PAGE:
If the beauty of these Arctic islands doesn’t leave you breathless, the extraordinary ski touring experiences almost certainly will.
With a location deep into the Arctic Circle, the quaint fishing villages at the foot of the mountains in Lofoten, Vesterålen and Senja offer a convenient base for a genuine Norwegian adventure. Here you will find plenty of rorbuer, traditional fisherman’s cabins that have been converted into charming holiday lodges. Expect a friendly welcome from the locals as they serve up a combination of fresh flavours and vibrant culture.
Several of the lodges offer transportation to the skiing areas by boat. These tailor-made expeditions cruise along the islands' vast coastlines and deliver the passengers within reach of that coveted powder snow. Operated by professional guides who will help you to access the best available runs, the programs are adapted according to the weather and local conditions.
An early winter visit to this region gives you a splendid chance to spot the mystic beauty of the northern lights. On the other hand, the long skiing season also allows visitors to enjoy the magic of the midnight sun during late spring and early summer.
This picture-perfect area further offers a range of exciting rest-day activities. From Arctic wave surfing at the Unstad Surf Camp to sea eagle and whale safaris, the islands of Lofoten, Vesterålen and Senja are a paradise for any winter adventurer.
The stunning archipelago of the Lofoten islands in Northern Norway extend far into the Atlantic Ocean. It is a vast coastal area with jagged granite mountains, providing seemingly endless opportunities for ski touring. Summit-to-sea descents, testing couloirs and open birch forests are sure to meet the ambitions of every ski adventurer, whether beginner or advanced.
Store Trolltind (1,036 metres) is a spectacular peak in Trollfjorden. Transport by boat to the starting point is required for this tour, which offers great skiing in wild and untouched terrain.
North of Lofoten lies Vesterålen, a chain of craggy islands dominated by stunning peaks and beautiful fjords. The summits facing the open ocean on the outer side of the islands are ideal for ski touring. Due to its remote location, Vesterålen is one of the least visited skiing destinations in the north – so if you like solitude, this is the place for you.
Stortinden stands some 1,000 meters above Vangpollen in Sigerfjorden. The western flank is an uninterrupted steep descent that ends right at the seashore. The exposed summit offers a panorama of the jagged skyline of Hinnøya.
Senja, the second largest island in Norway, has equally great ski touring potential with peaks extending as high as 1,300 metres. Located in the county of Troms, Senja’s mountainous landscape is full of secluded hills that are perfect for shredding. There are no lifts around here. After skiing, you can go hunting for the northern lights, try ice climbing or fishing.
Store Hesten (874 metres) has an unusually accessible run – you can start skinning right next to the the parking at Hestesletta. With spectacular views and a variety of descents, Store Hesten is considered Senja’s best ski touring mountain.
Main ski touring season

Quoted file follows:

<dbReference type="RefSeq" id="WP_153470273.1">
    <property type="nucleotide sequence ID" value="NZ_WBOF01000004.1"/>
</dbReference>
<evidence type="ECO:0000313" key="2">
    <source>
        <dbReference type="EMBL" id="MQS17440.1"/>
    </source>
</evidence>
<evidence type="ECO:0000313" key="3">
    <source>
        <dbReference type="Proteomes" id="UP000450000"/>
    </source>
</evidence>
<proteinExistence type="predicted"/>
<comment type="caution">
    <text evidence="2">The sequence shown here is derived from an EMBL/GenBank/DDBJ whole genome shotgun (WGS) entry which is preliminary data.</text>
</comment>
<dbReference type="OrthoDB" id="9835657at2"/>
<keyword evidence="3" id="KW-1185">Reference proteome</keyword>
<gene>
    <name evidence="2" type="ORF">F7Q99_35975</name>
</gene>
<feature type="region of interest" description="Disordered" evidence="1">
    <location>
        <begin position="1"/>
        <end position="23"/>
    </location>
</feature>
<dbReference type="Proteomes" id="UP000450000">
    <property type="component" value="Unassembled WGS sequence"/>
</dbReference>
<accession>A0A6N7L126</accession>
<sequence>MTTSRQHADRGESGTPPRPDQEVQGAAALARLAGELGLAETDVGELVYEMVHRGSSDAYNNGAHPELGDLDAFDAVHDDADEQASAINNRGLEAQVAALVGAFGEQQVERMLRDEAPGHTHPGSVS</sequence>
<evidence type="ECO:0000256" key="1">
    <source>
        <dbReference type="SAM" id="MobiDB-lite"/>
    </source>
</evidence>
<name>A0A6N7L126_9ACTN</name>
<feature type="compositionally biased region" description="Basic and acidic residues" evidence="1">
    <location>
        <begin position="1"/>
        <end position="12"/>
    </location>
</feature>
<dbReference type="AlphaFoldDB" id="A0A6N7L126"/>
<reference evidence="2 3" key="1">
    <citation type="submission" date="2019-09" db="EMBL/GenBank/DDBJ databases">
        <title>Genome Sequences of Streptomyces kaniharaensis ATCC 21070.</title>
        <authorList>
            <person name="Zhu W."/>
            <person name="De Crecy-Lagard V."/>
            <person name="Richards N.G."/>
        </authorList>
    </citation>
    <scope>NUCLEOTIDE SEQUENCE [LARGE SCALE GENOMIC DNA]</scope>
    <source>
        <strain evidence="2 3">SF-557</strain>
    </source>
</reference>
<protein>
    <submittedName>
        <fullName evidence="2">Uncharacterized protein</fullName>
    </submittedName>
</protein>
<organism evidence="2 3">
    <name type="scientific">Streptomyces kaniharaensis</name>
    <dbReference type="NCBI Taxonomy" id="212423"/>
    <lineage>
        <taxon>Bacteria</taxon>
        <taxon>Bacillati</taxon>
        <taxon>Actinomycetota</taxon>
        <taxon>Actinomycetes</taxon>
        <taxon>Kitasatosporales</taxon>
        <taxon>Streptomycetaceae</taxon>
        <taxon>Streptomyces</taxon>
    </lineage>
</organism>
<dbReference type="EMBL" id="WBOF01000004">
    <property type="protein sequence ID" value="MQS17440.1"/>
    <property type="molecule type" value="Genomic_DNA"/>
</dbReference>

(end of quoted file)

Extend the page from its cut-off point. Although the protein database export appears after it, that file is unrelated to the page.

February - April
Experienced to experts
Types of skiing terrain
Couloirs to the ocean
Open rolling faces
Sea to summit
Types of accommodation
Hotels and B&Bs
Fisherman's cabins (rorbus)
House boats (sail and ski)
Ski touring enthusiast Malou Peterson dreamt of a place where mountains meet the ocean and she can both ski and surf:
"Luckily for me, I discovered Lofoten", she says. "It's wild up there, big peaks dropping dramatically into the ocean, deep fjords and endless terrain for skiing. There are millions of cool skiing runs, with everything from nice mellow descents to death walls. Whatever you prefer, Lofoten has it. You don't have to be a pro to go ski touring up there, and you don't even have to like skiing. The scenery is a good enough reason to go – it's breathtaking."
She continues, "one thing to keep in mind is the weather. It can go from the most beautiful bluebird day to a full-on snowstorm in 15 minutes, but that just adds to the adventure if you ask me. It's wild, it's beautiful and you should definitely go there if you get the chance."
Vesterålen and Senja are two destinations on her ‘must ski’ list, partly because of the varied terrain and the chance to make your own tracks. "Whatever your preference, Lofoten, Vesterålen and Senja cater to all levels so they are well worth considering for any keen ski tourer!", Malou concludes.
"Best thing? The easy access to ski tours. Just park the car, put on your skins and get up there. If you stay away from the most popular tours, you will have the mountain all to yourself."
There are frequent and regular flights between Bodø Airport and Tromsø Airport on the mainland and Lofoten's three airports: Svolvær Airport, Leknes Airport and Røst Airport.
Flight time from Oslo to Bodø and Tromsø is around 1,5 hours and an additional 20–30 minutes from there to Lofoten.
There are frequent and regular flights from all the major cities in Norway to Harstad/Narvik Airport, which is the closest airport to Vesterålen. An airport bus service takes you to Sortland in Vesterålen in about 2 hours.
Other airports in Vesterålen are Stokmarknes Airport and Andøya Airport, to which you can fly from Tromsø Airport on a regular basis.
Bardufoss Airport near Finnsnes offers several daily connections to Oslo.
You can also fly to Tromsø Airport or Harstad Airport and go by boat to Senja.
Let the adventure begin.
Norway is an incredible place to explore, with untamed mythical landscapes, mountains, valleys, and fjords. Before you enter the outdoors, get familiar with the nine simple rules of the Norwegian mountain code to help you stay safe.
Back to top